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On 21 and 22 July 2015, 13 Syrian alternative radio stations and 9 radio stations from Arab countries in the region gathered in Gaziantep (Turkey) to take part in a joint reflective process and share editorial practices between radio stations operating in conflict or post-conflict situations or in difficult transitions.
For the past four years, Syria has been one of the most dangerous regions for media professionals. Despite the growing risks owing to the proliferation of armed groups, new radio stations are being launched, initially online but also on FM, both in exile and on Syrian territory. Their creative broadcasts and the vital information they transmit, which ties in closely with the concerns of the population, are helping to give rise to a new civil society.
Over two days, 42 journalists – 32 of which were of Syrian origin – and a number of managers and consultants participated in the CFI-organised conference. The issues addressed included: 'How to broadcast on FM in conflict situations', 'What economic model to adopt to ensure independence and viability', and 'How to manage the security of reporters on the ground'.
The conference served as a means of measuring how much progress had been made, benefitting from the experience of radio stations from Yemen, Libya, Jordan, Iraq, Tunisia and the Balkans (Serbia and Bosnia), and drawing up a roadmap for the purpose of strengthening the Syrian independent media networks and helping their teams to adopt more professional practices.
"This conference was the first to be specifically
dedicated to Syrian radio stations and their role
in the current environment"
stressed Ali Safar, a journalist from Radio Sawt.
By the end of the two days, the participants had formulated the following joint recommendations:
For radio stations:
Adopt a media discourse calling for civil order and insist on the need to introduce traditional values of justice;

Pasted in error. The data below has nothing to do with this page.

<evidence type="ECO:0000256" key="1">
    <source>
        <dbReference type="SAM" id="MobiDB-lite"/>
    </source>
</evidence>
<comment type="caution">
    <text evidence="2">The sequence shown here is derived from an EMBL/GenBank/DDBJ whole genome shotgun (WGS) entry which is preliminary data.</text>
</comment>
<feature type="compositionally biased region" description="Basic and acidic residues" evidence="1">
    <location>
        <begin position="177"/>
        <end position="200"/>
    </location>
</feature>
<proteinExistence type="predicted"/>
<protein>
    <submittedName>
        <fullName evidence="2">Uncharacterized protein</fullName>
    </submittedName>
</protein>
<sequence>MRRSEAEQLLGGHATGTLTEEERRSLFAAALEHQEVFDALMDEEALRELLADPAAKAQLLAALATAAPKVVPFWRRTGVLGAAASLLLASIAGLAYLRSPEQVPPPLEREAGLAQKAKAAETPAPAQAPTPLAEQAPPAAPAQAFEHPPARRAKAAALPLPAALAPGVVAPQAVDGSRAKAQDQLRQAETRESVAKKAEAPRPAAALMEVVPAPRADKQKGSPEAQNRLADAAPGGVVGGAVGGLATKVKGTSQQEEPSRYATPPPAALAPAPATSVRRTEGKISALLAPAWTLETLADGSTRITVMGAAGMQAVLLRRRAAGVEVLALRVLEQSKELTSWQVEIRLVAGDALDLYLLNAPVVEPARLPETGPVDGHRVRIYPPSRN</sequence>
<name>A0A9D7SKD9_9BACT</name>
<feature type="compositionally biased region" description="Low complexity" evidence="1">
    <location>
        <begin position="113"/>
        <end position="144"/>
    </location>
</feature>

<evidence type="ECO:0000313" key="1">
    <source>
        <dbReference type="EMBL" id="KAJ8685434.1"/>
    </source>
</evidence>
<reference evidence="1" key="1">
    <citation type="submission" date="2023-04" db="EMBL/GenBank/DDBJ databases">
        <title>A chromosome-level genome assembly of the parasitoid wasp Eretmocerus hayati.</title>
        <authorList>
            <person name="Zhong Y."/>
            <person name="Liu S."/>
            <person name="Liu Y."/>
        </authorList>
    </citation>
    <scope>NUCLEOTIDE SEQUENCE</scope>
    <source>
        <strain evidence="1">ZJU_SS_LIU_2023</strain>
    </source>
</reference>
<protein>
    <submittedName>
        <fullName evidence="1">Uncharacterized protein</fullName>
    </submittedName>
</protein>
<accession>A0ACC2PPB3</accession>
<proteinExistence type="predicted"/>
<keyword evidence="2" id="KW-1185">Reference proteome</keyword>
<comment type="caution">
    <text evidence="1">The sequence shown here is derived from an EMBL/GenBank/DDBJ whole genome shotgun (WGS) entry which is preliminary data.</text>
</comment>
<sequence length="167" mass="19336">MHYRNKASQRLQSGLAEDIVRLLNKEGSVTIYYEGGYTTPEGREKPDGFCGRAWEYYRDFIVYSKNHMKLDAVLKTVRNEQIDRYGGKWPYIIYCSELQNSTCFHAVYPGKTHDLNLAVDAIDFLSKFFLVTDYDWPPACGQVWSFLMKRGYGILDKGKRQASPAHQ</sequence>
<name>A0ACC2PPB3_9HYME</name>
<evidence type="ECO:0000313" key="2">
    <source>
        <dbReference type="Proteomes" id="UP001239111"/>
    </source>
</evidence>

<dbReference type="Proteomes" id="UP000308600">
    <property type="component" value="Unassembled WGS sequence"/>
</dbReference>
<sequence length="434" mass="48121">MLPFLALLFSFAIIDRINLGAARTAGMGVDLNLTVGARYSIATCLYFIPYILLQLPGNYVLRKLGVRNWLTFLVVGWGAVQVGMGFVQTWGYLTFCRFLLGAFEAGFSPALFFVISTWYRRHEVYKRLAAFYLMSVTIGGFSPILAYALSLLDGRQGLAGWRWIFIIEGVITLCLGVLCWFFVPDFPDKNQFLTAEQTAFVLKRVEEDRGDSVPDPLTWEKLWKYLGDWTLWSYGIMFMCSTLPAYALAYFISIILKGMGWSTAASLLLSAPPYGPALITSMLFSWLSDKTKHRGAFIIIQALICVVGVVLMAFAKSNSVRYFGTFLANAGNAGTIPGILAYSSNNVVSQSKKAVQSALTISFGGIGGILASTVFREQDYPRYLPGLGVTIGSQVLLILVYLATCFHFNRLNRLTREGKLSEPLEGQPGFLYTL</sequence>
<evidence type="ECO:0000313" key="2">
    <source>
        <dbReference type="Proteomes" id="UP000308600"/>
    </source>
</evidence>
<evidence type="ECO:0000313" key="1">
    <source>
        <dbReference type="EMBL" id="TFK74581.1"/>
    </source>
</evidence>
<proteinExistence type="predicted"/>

Unanimously adopt an ethical charter;
Call for the setting-up of a common fund to help journalists who fall victim to disaster during the course of their professional duties; call for a focus on the rights of correspondents and employees, for working conditions to be made subject to explicit rules and for the provision of all forms of support required;
Call for the adoption of the highest degree of transparency in relations between the radio stations and their staff, and between the radio stations and their audience, especially as regards the sources of support made available to the radio stations;
Promote the development and roll-out of joint national media campaigns.
For financial backers:
Improve information and communication relating to existing funds in order to promote transparency and equal access for radio stations to these funds;
Encourage networking between media structures and active civil society structures that are supported by the donors;
Call on donors to help to set up and support a common fund to help journalists who have suffered as a result of the war.
For partner organisations:
Communicate with the international media to create a space for exchanging information and reports, in order to ensure that listeners from the four corners of the world are able to access information produced by the Syrian media;
Create exchange programmes to enable journalists working in Syrian radio stations to visit international media outlets;
Help radio stations to search for sources of self-funding.
In late September, the
Syrian Media Incubator will organise and host two days of workshops on the role of the written press in Syria and more generally in conflict areas and regions undergoing difficult transitions.